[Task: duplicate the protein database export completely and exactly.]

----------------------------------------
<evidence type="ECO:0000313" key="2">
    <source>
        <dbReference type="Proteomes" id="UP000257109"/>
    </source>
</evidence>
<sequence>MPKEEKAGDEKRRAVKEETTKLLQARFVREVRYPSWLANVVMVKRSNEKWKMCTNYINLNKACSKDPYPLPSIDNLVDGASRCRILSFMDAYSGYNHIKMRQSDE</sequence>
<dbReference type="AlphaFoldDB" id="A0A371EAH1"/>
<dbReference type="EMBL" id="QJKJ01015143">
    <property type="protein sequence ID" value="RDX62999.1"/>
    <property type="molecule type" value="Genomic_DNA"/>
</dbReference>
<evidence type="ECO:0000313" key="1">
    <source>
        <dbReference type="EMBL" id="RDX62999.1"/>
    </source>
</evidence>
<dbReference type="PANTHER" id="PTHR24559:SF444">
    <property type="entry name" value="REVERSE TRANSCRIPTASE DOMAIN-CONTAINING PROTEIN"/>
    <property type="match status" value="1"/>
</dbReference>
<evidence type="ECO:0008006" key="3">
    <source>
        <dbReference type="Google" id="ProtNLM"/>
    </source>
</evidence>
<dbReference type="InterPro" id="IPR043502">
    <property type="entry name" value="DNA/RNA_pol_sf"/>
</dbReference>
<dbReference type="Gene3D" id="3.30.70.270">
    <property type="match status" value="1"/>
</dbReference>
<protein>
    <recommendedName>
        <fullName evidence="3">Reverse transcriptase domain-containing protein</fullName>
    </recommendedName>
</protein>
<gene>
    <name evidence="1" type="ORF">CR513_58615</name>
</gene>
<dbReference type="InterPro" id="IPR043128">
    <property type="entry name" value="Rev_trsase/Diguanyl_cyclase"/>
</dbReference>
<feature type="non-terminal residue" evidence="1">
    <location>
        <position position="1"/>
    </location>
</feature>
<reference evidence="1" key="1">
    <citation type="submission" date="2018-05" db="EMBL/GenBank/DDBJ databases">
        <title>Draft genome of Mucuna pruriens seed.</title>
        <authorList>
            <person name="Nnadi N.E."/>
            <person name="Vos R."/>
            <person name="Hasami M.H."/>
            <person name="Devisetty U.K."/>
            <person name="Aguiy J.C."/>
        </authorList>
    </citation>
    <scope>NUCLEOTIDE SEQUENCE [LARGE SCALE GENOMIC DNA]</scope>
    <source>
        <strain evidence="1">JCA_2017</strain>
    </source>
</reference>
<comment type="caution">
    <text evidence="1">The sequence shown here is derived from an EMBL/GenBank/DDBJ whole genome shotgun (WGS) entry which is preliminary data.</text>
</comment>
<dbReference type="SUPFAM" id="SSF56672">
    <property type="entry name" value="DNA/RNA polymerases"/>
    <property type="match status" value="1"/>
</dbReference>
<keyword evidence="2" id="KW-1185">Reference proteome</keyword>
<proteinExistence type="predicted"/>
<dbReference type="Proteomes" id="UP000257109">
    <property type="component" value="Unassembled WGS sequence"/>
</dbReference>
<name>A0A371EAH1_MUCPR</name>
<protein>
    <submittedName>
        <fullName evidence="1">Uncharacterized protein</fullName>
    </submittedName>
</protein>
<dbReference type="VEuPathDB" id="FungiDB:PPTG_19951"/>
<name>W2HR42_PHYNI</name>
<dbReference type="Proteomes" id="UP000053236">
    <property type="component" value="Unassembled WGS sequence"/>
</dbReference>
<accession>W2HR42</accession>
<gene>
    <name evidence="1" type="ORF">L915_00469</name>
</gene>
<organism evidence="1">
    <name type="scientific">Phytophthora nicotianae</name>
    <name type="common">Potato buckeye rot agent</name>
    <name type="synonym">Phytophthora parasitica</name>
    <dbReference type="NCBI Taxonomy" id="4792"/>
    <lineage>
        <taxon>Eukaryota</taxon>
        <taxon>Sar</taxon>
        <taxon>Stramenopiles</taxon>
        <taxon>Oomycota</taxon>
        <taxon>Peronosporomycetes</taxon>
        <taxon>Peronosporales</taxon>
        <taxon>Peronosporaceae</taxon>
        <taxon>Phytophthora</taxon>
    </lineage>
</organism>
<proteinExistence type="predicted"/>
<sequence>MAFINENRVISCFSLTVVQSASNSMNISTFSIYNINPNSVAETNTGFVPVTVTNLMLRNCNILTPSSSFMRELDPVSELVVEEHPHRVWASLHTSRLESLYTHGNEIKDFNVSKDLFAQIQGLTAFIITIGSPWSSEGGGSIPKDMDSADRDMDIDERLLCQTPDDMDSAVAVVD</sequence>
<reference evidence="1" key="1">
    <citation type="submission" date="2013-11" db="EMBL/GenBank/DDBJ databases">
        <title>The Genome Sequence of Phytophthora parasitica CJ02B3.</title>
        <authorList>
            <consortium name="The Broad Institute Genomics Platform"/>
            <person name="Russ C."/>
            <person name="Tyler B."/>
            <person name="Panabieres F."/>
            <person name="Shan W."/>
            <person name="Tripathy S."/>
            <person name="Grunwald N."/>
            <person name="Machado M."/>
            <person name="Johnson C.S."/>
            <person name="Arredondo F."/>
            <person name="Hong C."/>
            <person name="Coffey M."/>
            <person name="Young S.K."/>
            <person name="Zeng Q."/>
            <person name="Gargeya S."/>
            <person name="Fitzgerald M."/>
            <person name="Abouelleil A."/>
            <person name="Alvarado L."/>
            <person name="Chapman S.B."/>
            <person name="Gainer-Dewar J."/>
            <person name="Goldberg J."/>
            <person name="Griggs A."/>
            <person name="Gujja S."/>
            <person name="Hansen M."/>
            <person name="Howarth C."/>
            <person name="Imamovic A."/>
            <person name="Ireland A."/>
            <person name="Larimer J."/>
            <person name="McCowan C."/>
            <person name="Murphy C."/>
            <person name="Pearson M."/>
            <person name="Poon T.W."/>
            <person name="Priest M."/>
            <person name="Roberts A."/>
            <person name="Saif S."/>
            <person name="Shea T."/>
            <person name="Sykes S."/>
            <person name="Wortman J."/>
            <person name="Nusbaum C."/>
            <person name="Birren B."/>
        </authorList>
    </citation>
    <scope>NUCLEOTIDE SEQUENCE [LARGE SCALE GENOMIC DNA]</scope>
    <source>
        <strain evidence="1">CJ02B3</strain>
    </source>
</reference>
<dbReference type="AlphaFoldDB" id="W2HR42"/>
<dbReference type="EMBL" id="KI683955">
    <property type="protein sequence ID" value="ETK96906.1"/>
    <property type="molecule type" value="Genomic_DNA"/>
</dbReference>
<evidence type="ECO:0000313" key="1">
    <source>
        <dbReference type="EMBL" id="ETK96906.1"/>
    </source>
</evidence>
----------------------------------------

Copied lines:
<evidence type="ECO:0000313" key="2">
    <source>
        <dbReference type="Proteomes" id="UP000257109"/>
    </source>
</evidence>
<sequence>MPKEEKAGDEKRRAVKEETTKLLQARFVREVRYPSWLANVVMVKRSNEKWKMCTNYINLNKACSKDPYPLPSIDNLVDGASRCRILSFMDAYSGYNHIKMRQSDE</sequence>
<dbReference type="AlphaFoldDB" id="A0A371EAH1"/>
<dbReference type="EMBL" id="QJKJ01015143">
    <property type="protein sequence ID" value="RDX62999.1"/>
    <property type="molecule type" value="Genomic_DNA"/>
</dbReference>
<evidence type="ECO:0000313" key="1">
    <source>
        <dbReference type="EMBL" id="RDX62999.1"/>
    </source>
</evidence>
<dbReference type="PANTHER" id="PTHR24559:SF444">
    <property type="entry name" value="REVERSE TRANSCRIPTASE DOMAIN-CONTAINING PROTEIN"/>
    <property type="match status" value="1"/>
</dbReference>
<evidence type="ECO:0008006" key="3">
    <source>
        <dbReference type="Google" id="ProtNLM"/>
    </source>
</evidence>
<dbReference type="InterPro" id="IPR043502">
    <property type="entry name" value="DNA/RNA_pol_sf"/>
</dbReference>
<dbReference type="Gene3D" id="3.30.70.270">
    <property type="match status" value="1"/>
</dbReference>
<protein>
    <recommendedName>
        <fullName evidence="3">Reverse transcriptase domain-containing protein</fullName>
    </recommendedName>
</protein>
<gene>
    <name evidence="1" type="ORF">CR513_58615</name>
</gene>
<dbReference type="InterPro" id="IPR043128">
    <property type="entry name" value="Rev_trsase/Diguanyl_cyclase"/>
</dbReference>
<feature type="non-terminal residue" evidence="1">
    <location>
        <position position="1"/>
    </location>
</feature>
<reference evidence="1" key="1">
    <citation type="submission" date="2018-05" db="EMBL/GenBank/DDBJ databases">
        <title>Draft genome of Mucuna pruriens seed.</title>
        <authorList>
            <person name="Nnadi N.E."/>
            <person name="Vos R."/>
            <person name="Hasami M.H."/>
            <person name="Devisetty U.K."/>
            <person name="Aguiy J.C."/>
        </authorList>
    </citation>
    <scope>NUCLEOTIDE SEQUENCE [LARGE SCALE GENOMIC DNA]</scope>
    <source>
        <strain evidence="1">JCA_2017</strain>
    </source>
</reference>
<comment type="caution">
    <text evidence="1">The sequence shown here is derived from an EMBL/GenBank/DDBJ whole genome shotgun (WGS) entry which is preliminary data.</text>
</comment>
<dbReference type="SUPFAM" id="SSF56672">
    <property type="entry name" value="DNA/RNA polymerases"/>
    <property type="match status" value="1"/>
</dbReference>
<keyword evidence="2" id="KW-1185">Reference proteome</keyword>
<proteinExistence type="predicted"/>
<dbReference type="Proteomes" id="UP000257109">
    <property type="component" value="Unassembled WGS sequence"/>
</dbReference>
<name>A0A371EAH1_MUCPR</name>
<protein>
    <submittedName>
        <fullName evidence="1">Uncharacterized protein</fullName>
    </submittedName>
</protein>
<dbReference type="VEuPathDB" id="FungiDB:PPTG_19951"/>
<name>W2HR42_PHYNI</name>
<dbReference type="Proteomes" id="UP000053236">
    <property type="component" value="Unassembled WGS sequence"/>
</dbReference>
<accession>W2HR42</accession>
<gene>
    <name evidence="1" type="ORF">L915_00469</name>
</gene>
<organism evidence="1">
    <name type="scientific">Phytophthora nicotianae</name>
    <name type="common">Potato buckeye rot agent</name>
    <name type="synonym">Phytophthora parasitica</name>
    <dbReference type="NCBI Taxonomy" id="4792"/>
    <lineage>
        <taxon>Eukaryota</taxon>
        <taxon>Sar</taxon>
        <taxon>Stramenopiles</taxon>
        <taxon>Oomycota</taxon>
        <taxon>Peronosporomycetes</taxon>
        <taxon>Peronosporales</taxon>
        <taxon>Peronosporaceae</taxon>
        <taxon>Phytophthora</taxon>
    </lineage>
</organism>
<proteinExistence type="predicted"/>
<sequence>MAFINENRVISCFSLTVVQSASNSMNISTFSIYNINPNSVAETNTGFVPVTVTNLMLRNCNILTPSSSFMRELDPVSELVVEEHPHRVWASLHTSRLESLYTHGNEIKDFNVSKDLFAQIQGLTAFIITIGSPWSSEGGGSIPKDMDSADRDMDIDERLLCQTPDDMDSAVAVVD</sequence>
<reference evidence="1" key="1">
    <citation type="submission" date="2013-11" db="EMBL/GenBank/DDBJ databases">
        <title>The Genome Sequence of Phytophthora parasitica CJ02B3.</title>
        <authorList>
            <consortium name="The Broad Institute Genomics Platform"/>
            <person name="Russ C."/>
            <person name="Tyler B."/>
            <person name="Panabieres F."/>
            <person name="Shan W."/>
            <person name="Tripathy S."/>
            <person name="Grunwald N."/>
            <person name="Machado M."/>
            <person name="Johnson C.S."/>
            <person name="Arredondo F."/>
            <person name="Hong C."/>
            <person name="Coffey M."/>
            <person name="Young S.K."/>
            <person name="Zeng Q."/>
            <person name="Gargeya S."/>
            <person name="Fitzgerald M."/>
            <person name="Abouelleil A."/>
            <person name="Alvarado L."/>
            <person name="Chapman S.B."/>
            <person name="Gainer-Dewar J."/>
            <person name="Goldberg J."/>
            <person name="Griggs A."/>
            <person name="Gujja S."/>
            <person name="Hansen M."/>
            <person name="Howarth C."/>
            <person name="Imamovic A."/>
            <person name="Ireland A."/>
            <person name="Larimer J."/>
            <person name="McCowan C."/>
            <person name="Murphy C."/>
            <person name="Pearson M."/>
            <person name="Poon T.W."/>
            <person name="Priest M."/>
            <person name="Roberts A."/>
            <person name="Saif S."/>
            <person name="Shea T."/>
            <person name="Sykes S."/>
            <person name="Wortman J."/>
            <person name="Nusbaum C."/>
            <person name="Birren B."/>
        </authorList>
    </citation>
    <scope>NUCLEOTIDE SEQUENCE [LARGE SCALE GENOMIC DNA]</scope>
    <source>
        <strain evidence="1">CJ02B3</strain>
    </source>
</reference>
<dbReference type="AlphaFoldDB" id="W2HR42"/>
<dbReference type="EMBL" id="KI683955">
    <property type="protein sequence ID" value="ETK96906.1"/>
    <property type="molecule type" value="Genomic_DNA"/>
</dbReference>
<evidence type="ECO:0000313" key="1">
    <source>
        <dbReference type="EMBL" id="ETK96906.1"/>
    </source>
</evidence>